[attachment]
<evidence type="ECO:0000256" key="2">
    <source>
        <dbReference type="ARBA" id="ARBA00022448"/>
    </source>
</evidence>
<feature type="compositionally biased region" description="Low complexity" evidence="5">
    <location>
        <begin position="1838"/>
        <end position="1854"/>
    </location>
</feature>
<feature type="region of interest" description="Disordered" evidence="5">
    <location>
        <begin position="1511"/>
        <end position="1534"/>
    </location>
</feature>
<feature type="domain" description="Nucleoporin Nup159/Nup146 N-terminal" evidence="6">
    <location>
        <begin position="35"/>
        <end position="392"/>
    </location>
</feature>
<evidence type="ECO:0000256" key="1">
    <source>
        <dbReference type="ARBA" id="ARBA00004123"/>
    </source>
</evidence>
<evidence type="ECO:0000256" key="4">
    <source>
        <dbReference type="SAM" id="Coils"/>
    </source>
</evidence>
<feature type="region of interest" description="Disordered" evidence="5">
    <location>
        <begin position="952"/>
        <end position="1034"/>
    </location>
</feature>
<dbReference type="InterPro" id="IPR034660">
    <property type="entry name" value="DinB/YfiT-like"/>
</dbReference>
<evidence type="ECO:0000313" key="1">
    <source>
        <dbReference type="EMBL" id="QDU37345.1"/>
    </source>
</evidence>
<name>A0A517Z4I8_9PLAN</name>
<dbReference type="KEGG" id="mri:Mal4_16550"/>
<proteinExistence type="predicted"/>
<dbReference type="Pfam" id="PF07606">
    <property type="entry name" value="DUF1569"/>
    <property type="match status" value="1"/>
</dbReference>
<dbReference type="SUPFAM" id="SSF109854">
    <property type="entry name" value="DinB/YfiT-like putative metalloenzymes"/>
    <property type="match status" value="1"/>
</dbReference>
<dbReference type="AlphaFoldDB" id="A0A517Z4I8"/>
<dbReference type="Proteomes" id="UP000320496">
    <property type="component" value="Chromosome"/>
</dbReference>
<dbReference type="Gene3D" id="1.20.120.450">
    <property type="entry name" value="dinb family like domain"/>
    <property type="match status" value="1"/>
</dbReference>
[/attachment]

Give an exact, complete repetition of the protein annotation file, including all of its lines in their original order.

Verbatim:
<evidence type="ECO:0000256" key="2">
    <source>
        <dbReference type="ARBA" id="ARBA00022448"/>
    </source>
</evidence>
<feature type="compositionally biased region" description="Low complexity" evidence="5">
    <location>
        <begin position="1838"/>
        <end position="1854"/>
    </location>
</feature>
<feature type="region of interest" description="Disordered" evidence="5">
    <location>
        <begin position="1511"/>
        <end position="1534"/>
    </location>
</feature>
<feature type="domain" description="Nucleoporin Nup159/Nup146 N-terminal" evidence="6">
    <location>
        <begin position="35"/>
        <end position="392"/>
    </location>
</feature>
<evidence type="ECO:0000256" key="1">
    <source>
        <dbReference type="ARBA" id="ARBA00004123"/>
    </source>
</evidence>
<evidence type="ECO:0000256" key="4">
    <source>
        <dbReference type="SAM" id="Coils"/>
    </source>
</evidence>
<feature type="region of interest" description="Disordered" evidence="5">
    <location>
        <begin position="952"/>
        <end position="1034"/>
    </location>
</feature>
<dbReference type="InterPro" id="IPR034660">
    <property type="entry name" value="DinB/YfiT-like"/>
</dbReference>
<evidence type="ECO:0000313" key="1">
    <source>
        <dbReference type="EMBL" id="QDU37345.1"/>
    </source>
</evidence>
<name>A0A517Z4I8_9PLAN</name>
<dbReference type="KEGG" id="mri:Mal4_16550"/>
<proteinExistence type="predicted"/>
<dbReference type="Pfam" id="PF07606">
    <property type="entry name" value="DUF1569"/>
    <property type="match status" value="1"/>
</dbReference>
<dbReference type="SUPFAM" id="SSF109854">
    <property type="entry name" value="DinB/YfiT-like putative metalloenzymes"/>
    <property type="match status" value="1"/>
</dbReference>
<dbReference type="AlphaFoldDB" id="A0A517Z4I8"/>
<dbReference type="Proteomes" id="UP000320496">
    <property type="component" value="Chromosome"/>
</dbReference>
<dbReference type="Gene3D" id="1.20.120.450">
    <property type="entry name" value="dinb family like domain"/>
    <property type="match status" value="1"/>
</dbReference>